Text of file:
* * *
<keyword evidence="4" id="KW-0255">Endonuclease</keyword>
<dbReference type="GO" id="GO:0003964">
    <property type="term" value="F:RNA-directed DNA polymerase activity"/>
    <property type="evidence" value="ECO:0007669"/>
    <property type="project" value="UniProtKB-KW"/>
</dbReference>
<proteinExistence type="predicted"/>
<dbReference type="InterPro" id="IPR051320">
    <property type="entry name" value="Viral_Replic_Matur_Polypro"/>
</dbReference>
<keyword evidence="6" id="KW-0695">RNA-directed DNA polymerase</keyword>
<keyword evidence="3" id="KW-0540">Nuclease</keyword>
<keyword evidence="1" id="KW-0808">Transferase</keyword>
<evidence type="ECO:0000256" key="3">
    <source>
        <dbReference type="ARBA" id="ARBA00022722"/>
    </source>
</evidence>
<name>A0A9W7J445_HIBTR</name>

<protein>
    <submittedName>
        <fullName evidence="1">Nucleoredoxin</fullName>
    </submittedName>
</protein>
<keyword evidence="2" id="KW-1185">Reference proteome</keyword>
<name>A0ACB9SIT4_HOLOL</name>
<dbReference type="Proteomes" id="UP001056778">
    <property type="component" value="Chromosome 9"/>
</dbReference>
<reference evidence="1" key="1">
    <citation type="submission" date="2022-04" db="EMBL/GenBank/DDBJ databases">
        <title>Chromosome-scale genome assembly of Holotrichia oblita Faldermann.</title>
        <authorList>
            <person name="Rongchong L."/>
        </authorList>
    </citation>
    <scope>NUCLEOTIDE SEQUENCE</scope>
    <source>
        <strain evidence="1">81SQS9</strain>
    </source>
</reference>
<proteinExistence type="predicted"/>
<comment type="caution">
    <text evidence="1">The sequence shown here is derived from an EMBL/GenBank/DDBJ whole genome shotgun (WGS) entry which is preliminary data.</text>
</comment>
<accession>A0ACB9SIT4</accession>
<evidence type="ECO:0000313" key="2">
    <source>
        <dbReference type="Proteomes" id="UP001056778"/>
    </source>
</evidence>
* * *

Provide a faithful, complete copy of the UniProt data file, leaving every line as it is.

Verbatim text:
<keyword evidence="4" id="KW-0255">Endonuclease</keyword>
<dbReference type="GO" id="GO:0003964">
    <property type="term" value="F:RNA-directed DNA polymerase activity"/>
    <property type="evidence" value="ECO:0007669"/>
    <property type="project" value="UniProtKB-KW"/>
</dbReference>
<proteinExistence type="predicted"/>
<dbReference type="InterPro" id="IPR051320">
    <property type="entry name" value="Viral_Replic_Matur_Polypro"/>
</dbReference>
<keyword evidence="6" id="KW-0695">RNA-directed DNA polymerase</keyword>
<keyword evidence="3" id="KW-0540">Nuclease</keyword>
<keyword evidence="1" id="KW-0808">Transferase</keyword>
<evidence type="ECO:0000256" key="3">
    <source>
        <dbReference type="ARBA" id="ARBA00022722"/>
    </source>
</evidence>
<name>A0A9W7J445_HIBTR</name>

<protein>
    <submittedName>
        <fullName evidence="1">Nucleoredoxin</fullName>
    </submittedName>
</protein>
<keyword evidence="2" id="KW-1185">Reference proteome</keyword>
<name>A0ACB9SIT4_HOLOL</name>
<dbReference type="Proteomes" id="UP001056778">
    <property type="component" value="Chromosome 9"/>
</dbReference>
<reference evidence="1" key="1">
    <citation type="submission" date="2022-04" db="EMBL/GenBank/DDBJ databases">
        <title>Chromosome-scale genome assembly of Holotrichia oblita Faldermann.</title>
        <authorList>
            <person name="Rongchong L."/>
        </authorList>
    </citation>
    <scope>NUCLEOTIDE SEQUENCE</scope>
    <source>
        <strain evidence="1">81SQS9</strain>
    </source>
</reference>
<proteinExistence type="predicted"/>
<comment type="caution">
    <text evidence="1">The sequence shown here is derived from an EMBL/GenBank/DDBJ whole genome shotgun (WGS) entry which is preliminary data.</text>
</comment>
<accession>A0ACB9SIT4</accession>
<evidence type="ECO:0000313" key="2">
    <source>
        <dbReference type="Proteomes" id="UP001056778"/>
    </source>
</evidence>